Butternut often has been called the “white walnut” or the “other walnut.” A member of the walnut family, it has a rich, warm buttery tan color and a satin-like luster. In addition to a wide range of uses, including cabinetry, furniture, flooring, wall paneling, high-end joinery, interior trim for boats, boxes and crates, it can be sliced into veneer and is well-regarded as a carving wood. In addition, the trees yield a sweet edible nut, considered by many to be a delicacy, and syrup similar to that of maple.

Family Name: Juglans cinera of the Family Juglandaceae
Common Names: Butternut, white walnut, oil-nut  
Height/Weight: Butternut’s average height is 40 to 60 feet.
Its average weight is 28 pounds per cubic foot,
with a specific gravity of 0.45.
: The wood dries slowly with little degrade.
It has medium movement in service.
The wood has a low wood bending classification.  
Butternut screws and na
ils well. It also works well with hand and machine tools.
It can be easily worked with hand and power
tools. Because of the softness of the wood, experts recommend the use of sharp cutting tools.
The wood nails, screws and glues well. It also finishes very well.

The many wonderful attributes of this tree make it all the more tragic that it is under attack from a tiny airborne fungus. The butternut canker, known as Sirococcus clavigignenti-juglandacearum, was first detected in the United States in 1967, but scientists theorize that it was in existence here much earlier. A 1995 USDA Forest Service study estimated that the canker was responsible for widespread damage to butternut trees, resulting in the loss of almost 77 percent of the butternuts in the Southeast.

Botanists believe the fungus initially infects the trees through buds and other openings in the bark. The damage begins quickly, with the destruction of small branches. Spores are carried by rain to the stem, causing stem cankers that spread and kill the trees.

Salvaging the Wood

Efforts continue to harvest the dead or declining trees to salvage the quality wood. One such salvage company is Vermont WildWood in Marshfield, VT. ”Our business is forest-salvage,” said Rick Pope, office manager. “We work directly with loggers and foresters in order to get them to stop cutting the remaining healthy butternut trees. We then pay them a premium to bring out the diseased and dead trees. We only purchase the dead standing or dead fallen trees.”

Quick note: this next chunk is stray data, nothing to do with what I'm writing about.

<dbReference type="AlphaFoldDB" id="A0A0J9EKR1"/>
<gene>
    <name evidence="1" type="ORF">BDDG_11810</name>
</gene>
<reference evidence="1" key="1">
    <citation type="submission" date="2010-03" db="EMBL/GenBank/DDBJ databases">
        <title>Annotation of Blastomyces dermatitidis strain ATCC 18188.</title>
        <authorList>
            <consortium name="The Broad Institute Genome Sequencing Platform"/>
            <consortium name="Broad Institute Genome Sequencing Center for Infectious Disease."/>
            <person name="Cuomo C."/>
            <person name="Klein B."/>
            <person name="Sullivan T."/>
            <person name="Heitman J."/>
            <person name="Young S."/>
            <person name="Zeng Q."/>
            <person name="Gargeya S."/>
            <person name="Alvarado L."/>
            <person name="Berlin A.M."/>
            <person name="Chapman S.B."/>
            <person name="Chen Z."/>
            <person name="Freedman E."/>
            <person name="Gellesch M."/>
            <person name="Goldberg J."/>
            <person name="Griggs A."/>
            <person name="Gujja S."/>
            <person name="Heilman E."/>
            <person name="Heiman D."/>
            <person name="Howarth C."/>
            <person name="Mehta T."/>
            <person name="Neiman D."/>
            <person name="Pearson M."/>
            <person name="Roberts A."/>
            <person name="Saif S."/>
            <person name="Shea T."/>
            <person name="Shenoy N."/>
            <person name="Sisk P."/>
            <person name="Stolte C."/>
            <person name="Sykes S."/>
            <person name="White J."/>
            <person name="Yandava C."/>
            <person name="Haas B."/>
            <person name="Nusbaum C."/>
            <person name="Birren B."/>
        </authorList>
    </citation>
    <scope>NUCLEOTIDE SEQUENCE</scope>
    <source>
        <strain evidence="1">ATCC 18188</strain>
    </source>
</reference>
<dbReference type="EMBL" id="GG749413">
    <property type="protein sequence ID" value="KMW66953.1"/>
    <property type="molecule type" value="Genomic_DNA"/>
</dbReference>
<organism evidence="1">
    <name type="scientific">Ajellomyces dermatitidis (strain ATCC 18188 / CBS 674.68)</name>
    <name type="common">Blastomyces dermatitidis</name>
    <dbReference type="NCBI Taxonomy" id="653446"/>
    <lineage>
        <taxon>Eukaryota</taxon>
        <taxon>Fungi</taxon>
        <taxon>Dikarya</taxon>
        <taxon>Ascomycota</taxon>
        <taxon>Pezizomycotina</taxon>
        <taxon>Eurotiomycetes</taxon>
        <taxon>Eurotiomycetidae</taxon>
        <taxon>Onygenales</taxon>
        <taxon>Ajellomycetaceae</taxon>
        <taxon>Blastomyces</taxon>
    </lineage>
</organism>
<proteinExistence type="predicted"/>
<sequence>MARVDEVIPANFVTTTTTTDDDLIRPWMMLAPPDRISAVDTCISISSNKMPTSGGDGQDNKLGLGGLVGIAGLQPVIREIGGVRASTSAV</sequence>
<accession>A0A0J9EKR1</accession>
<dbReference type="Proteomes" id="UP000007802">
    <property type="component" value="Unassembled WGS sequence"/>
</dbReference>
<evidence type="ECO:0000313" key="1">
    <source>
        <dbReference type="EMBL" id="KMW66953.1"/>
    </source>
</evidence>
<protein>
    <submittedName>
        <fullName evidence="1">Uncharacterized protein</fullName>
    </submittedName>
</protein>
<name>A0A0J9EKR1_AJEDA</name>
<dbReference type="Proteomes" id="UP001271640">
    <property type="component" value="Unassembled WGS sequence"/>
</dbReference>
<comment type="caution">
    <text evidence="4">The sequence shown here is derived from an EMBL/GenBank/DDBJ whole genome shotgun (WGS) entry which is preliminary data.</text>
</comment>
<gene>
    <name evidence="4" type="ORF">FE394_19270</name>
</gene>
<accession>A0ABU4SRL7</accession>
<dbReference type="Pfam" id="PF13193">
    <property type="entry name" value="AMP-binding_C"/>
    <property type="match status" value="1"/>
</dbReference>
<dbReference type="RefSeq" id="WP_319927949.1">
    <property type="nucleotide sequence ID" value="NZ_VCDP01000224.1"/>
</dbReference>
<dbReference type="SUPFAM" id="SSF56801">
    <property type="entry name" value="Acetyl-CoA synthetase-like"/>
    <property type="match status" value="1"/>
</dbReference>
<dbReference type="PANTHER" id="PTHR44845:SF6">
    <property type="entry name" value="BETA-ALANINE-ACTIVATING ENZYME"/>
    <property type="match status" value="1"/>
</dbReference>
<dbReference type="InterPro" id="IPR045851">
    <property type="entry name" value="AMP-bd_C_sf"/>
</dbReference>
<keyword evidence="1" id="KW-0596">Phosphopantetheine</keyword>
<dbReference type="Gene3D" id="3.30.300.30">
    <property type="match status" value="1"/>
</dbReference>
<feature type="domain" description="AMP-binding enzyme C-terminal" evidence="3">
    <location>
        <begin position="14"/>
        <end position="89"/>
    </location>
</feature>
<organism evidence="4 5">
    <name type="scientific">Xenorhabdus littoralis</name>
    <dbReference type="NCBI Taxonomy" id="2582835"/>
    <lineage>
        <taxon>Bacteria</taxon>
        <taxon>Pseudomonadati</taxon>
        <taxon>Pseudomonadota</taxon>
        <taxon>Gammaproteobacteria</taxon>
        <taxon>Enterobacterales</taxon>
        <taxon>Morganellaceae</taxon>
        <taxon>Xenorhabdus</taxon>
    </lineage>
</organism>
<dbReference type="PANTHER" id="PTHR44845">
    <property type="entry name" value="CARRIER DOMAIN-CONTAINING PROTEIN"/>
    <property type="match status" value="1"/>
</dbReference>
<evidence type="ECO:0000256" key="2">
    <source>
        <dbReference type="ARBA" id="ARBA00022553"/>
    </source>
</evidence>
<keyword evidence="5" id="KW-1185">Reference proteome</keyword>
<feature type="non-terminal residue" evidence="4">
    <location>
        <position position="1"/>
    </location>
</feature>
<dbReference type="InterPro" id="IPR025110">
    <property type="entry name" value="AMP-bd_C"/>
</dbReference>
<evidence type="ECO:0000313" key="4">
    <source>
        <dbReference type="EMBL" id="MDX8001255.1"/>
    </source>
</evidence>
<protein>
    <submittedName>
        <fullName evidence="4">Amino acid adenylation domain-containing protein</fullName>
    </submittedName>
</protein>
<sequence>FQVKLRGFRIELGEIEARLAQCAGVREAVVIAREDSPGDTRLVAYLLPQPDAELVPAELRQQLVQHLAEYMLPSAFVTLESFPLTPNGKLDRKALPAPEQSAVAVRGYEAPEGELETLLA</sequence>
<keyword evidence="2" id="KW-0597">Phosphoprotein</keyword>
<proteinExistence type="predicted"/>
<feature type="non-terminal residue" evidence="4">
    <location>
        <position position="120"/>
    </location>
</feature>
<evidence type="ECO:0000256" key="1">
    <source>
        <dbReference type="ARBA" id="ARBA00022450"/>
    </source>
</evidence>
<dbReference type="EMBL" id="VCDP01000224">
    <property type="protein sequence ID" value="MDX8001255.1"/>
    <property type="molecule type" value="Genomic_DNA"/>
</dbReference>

Pope said dead butternut trees can stand for four to five years and fallen trees are salvageable two to three years after.

“Historically there hasn’t been a lot of butternut lumber or veneer available. The trees have a relatively short life of 60 or so years and the canker has made the situation much worse,” he said. “It’s a very popular wood because of its natural luster, color and beauty. As a carving wood, it’s outstanding and has a great history with the decorative arts.”

Tongue and groove flooring and wall paneling currently account for roughly half of Vermont WildWood’s sales, Pope said. In spite of last year’s slow economy, the company, which was founded 10 years ago by Parker Nichols, still had its best year to date.

“Butternut is considered a soft hardwood, but the floors will last 50 to 60 years and many people who love the look of the wood think that’s a great return on their investment,” Pope said.

“The material can often have a lot of character marks, and might be used in place of wormy chestnut. We like to call butternut ‘perfectly imperfect’,” he added.

A Sight to Behold
Ben Barrett, president of Berkshire Veneer Co. in Great Barrington, MA, also is a butternut fan. “The warmth and beauty of a nicely built piece of furniture or paneled office featuring butternut is a sight to behold,” he says. “From the veneer standpoint, butternut does come on the market from time to time, but as it is so limited in log form, it’s somewhat off the radar.

“Because it’s limited, people don’t often think of it for projects,” he added. “We have a flitch in stock that we’ve been retailing out for some time now, but we don’t sell a ton of it. It’s unusual in that this particular flitch is dead clear; so often it’s full of imperfections, blemishes and bark pockets.

“The one drawback to it is what makes it such a pleasure to work from a woodworker standpoint: It’s very soft. This might make it inappropriate for a tabletop or desk,” said Barrett.

Jim Dumas, owner of Certainly Wood in East Aurora, NY, stocks butternut veneer. He noted the clearest material — without streaks or pin knots — comes from the largest logs.

“We are always on the lookout for large logs because the material it yields is often more clear. A recent purchase will give us 10-foot lengths clear in 70 percent of the wood,” said Dumas.

“Butternut is a warm, appealing wood with a natural luster. It is a wood that I describe as inviting, [although] it is in short supply because of the butternut fungus. You see it in paneling and cabinetry and a wide range of architectural jobs, including elevator cabs and entrance ways or behind service desks,” he adds.


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